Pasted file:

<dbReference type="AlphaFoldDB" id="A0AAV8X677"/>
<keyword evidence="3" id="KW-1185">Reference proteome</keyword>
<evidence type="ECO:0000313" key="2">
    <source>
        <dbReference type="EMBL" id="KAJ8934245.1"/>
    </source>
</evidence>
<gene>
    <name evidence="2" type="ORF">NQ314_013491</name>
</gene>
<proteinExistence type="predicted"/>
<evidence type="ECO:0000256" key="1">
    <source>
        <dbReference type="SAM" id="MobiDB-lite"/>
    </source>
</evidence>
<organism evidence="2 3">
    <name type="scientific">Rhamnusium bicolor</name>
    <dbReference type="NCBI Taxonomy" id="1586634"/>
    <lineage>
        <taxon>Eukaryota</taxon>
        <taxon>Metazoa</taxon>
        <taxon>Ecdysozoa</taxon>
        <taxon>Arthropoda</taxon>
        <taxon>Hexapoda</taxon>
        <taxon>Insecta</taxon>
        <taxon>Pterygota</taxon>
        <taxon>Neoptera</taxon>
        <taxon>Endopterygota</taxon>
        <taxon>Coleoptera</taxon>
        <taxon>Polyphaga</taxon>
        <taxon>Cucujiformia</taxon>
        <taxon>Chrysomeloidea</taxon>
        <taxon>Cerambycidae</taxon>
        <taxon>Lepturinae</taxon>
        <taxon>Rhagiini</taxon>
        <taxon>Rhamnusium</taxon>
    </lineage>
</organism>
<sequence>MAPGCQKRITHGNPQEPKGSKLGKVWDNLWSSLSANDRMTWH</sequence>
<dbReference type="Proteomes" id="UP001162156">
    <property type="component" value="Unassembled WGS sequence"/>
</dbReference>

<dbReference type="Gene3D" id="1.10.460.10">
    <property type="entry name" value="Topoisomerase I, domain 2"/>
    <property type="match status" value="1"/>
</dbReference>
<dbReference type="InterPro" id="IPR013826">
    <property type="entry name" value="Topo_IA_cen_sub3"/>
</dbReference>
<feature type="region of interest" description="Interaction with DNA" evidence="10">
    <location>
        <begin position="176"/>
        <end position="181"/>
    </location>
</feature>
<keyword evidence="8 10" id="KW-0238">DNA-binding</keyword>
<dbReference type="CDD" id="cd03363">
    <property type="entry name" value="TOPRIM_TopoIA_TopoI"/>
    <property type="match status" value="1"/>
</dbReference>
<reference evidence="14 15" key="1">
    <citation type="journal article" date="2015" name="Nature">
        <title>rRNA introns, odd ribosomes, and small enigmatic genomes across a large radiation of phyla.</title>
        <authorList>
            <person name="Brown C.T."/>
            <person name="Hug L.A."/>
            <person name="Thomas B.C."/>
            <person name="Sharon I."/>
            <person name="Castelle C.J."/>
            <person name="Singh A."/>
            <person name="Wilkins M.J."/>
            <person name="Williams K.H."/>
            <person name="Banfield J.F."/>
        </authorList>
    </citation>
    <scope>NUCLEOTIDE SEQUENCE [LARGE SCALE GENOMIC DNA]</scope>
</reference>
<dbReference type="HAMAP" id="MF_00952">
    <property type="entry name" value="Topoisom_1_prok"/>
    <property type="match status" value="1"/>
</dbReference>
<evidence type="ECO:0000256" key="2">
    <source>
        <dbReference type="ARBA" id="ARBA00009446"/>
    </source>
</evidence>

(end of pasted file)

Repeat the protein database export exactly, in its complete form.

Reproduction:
<dbReference type="AlphaFoldDB" id="A0AAV8X677"/>
<keyword evidence="3" id="KW-1185">Reference proteome</keyword>
<evidence type="ECO:0000313" key="2">
    <source>
        <dbReference type="EMBL" id="KAJ8934245.1"/>
    </source>
</evidence>
<gene>
    <name evidence="2" type="ORF">NQ314_013491</name>
</gene>
<proteinExistence type="predicted"/>
<evidence type="ECO:0000256" key="1">
    <source>
        <dbReference type="SAM" id="MobiDB-lite"/>
    </source>
</evidence>
<organism evidence="2 3">
    <name type="scientific">Rhamnusium bicolor</name>
    <dbReference type="NCBI Taxonomy" id="1586634"/>
    <lineage>
        <taxon>Eukaryota</taxon>
        <taxon>Metazoa</taxon>
        <taxon>Ecdysozoa</taxon>
        <taxon>Arthropoda</taxon>
        <taxon>Hexapoda</taxon>
        <taxon>Insecta</taxon>
        <taxon>Pterygota</taxon>
        <taxon>Neoptera</taxon>
        <taxon>Endopterygota</taxon>
        <taxon>Coleoptera</taxon>
        <taxon>Polyphaga</taxon>
        <taxon>Cucujiformia</taxon>
        <taxon>Chrysomeloidea</taxon>
        <taxon>Cerambycidae</taxon>
        <taxon>Lepturinae</taxon>
        <taxon>Rhagiini</taxon>
        <taxon>Rhamnusium</taxon>
    </lineage>
</organism>
<sequence>MAPGCQKRITHGNPQEPKGSKLGKVWDNLWSSLSANDRMTWH</sequence>
<dbReference type="Proteomes" id="UP001162156">
    <property type="component" value="Unassembled WGS sequence"/>
</dbReference>

<dbReference type="Gene3D" id="1.10.460.10">
    <property type="entry name" value="Topoisomerase I, domain 2"/>
    <property type="match status" value="1"/>
</dbReference>
<dbReference type="InterPro" id="IPR013826">
    <property type="entry name" value="Topo_IA_cen_sub3"/>
</dbReference>
<feature type="region of interest" description="Interaction with DNA" evidence="10">
    <location>
        <begin position="176"/>
        <end position="181"/>
    </location>
</feature>
<keyword evidence="8 10" id="KW-0238">DNA-binding</keyword>
<dbReference type="CDD" id="cd03363">
    <property type="entry name" value="TOPRIM_TopoIA_TopoI"/>
    <property type="match status" value="1"/>
</dbReference>
<reference evidence="14 15" key="1">
    <citation type="journal article" date="2015" name="Nature">
        <title>rRNA introns, odd ribosomes, and small enigmatic genomes across a large radiation of phyla.</title>
        <authorList>
            <person name="Brown C.T."/>
            <person name="Hug L.A."/>
            <person name="Thomas B.C."/>
            <person name="Sharon I."/>
            <person name="Castelle C.J."/>
            <person name="Singh A."/>
            <person name="Wilkins M.J."/>
            <person name="Williams K.H."/>
            <person name="Banfield J.F."/>
        </authorList>
    </citation>
    <scope>NUCLEOTIDE SEQUENCE [LARGE SCALE GENOMIC DNA]</scope>
</reference>
<dbReference type="HAMAP" id="MF_00952">
    <property type="entry name" value="Topoisom_1_prok"/>
    <property type="match status" value="1"/>
</dbReference>
<evidence type="ECO:0000256" key="2">
    <source>
        <dbReference type="ARBA" id="ARBA00009446"/>
    </source>
</evidence>